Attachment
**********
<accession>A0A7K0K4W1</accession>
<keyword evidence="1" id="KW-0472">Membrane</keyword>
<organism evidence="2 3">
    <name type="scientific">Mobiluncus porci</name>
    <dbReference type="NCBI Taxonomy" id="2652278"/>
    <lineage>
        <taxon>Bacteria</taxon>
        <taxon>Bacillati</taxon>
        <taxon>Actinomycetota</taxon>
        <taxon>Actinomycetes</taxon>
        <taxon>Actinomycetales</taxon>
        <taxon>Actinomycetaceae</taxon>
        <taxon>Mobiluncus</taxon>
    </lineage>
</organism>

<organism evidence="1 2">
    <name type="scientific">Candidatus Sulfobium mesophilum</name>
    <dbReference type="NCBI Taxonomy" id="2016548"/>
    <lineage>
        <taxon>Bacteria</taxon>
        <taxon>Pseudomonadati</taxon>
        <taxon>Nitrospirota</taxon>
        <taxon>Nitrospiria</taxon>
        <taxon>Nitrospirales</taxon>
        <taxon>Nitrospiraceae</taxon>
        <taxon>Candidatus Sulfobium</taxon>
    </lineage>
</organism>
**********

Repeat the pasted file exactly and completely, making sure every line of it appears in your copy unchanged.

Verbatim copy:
<accession>A0A7K0K4W1</accession>
<keyword evidence="1" id="KW-0472">Membrane</keyword>
<organism evidence="2 3">
    <name type="scientific">Mobiluncus porci</name>
    <dbReference type="NCBI Taxonomy" id="2652278"/>
    <lineage>
        <taxon>Bacteria</taxon>
        <taxon>Bacillati</taxon>
        <taxon>Actinomycetota</taxon>
        <taxon>Actinomycetes</taxon>
        <taxon>Actinomycetales</taxon>
        <taxon>Actinomycetaceae</taxon>
        <taxon>Mobiluncus</taxon>
    </lineage>
</organism>

<organism evidence="1 2">
    <name type="scientific">Candidatus Sulfobium mesophilum</name>
    <dbReference type="NCBI Taxonomy" id="2016548"/>
    <lineage>
        <taxon>Bacteria</taxon>
        <taxon>Pseudomonadati</taxon>
        <taxon>Nitrospirota</taxon>
        <taxon>Nitrospiria</taxon>
        <taxon>Nitrospirales</taxon>
        <taxon>Nitrospiraceae</taxon>
        <taxon>Candidatus Sulfobium</taxon>
    </lineage>
</organism>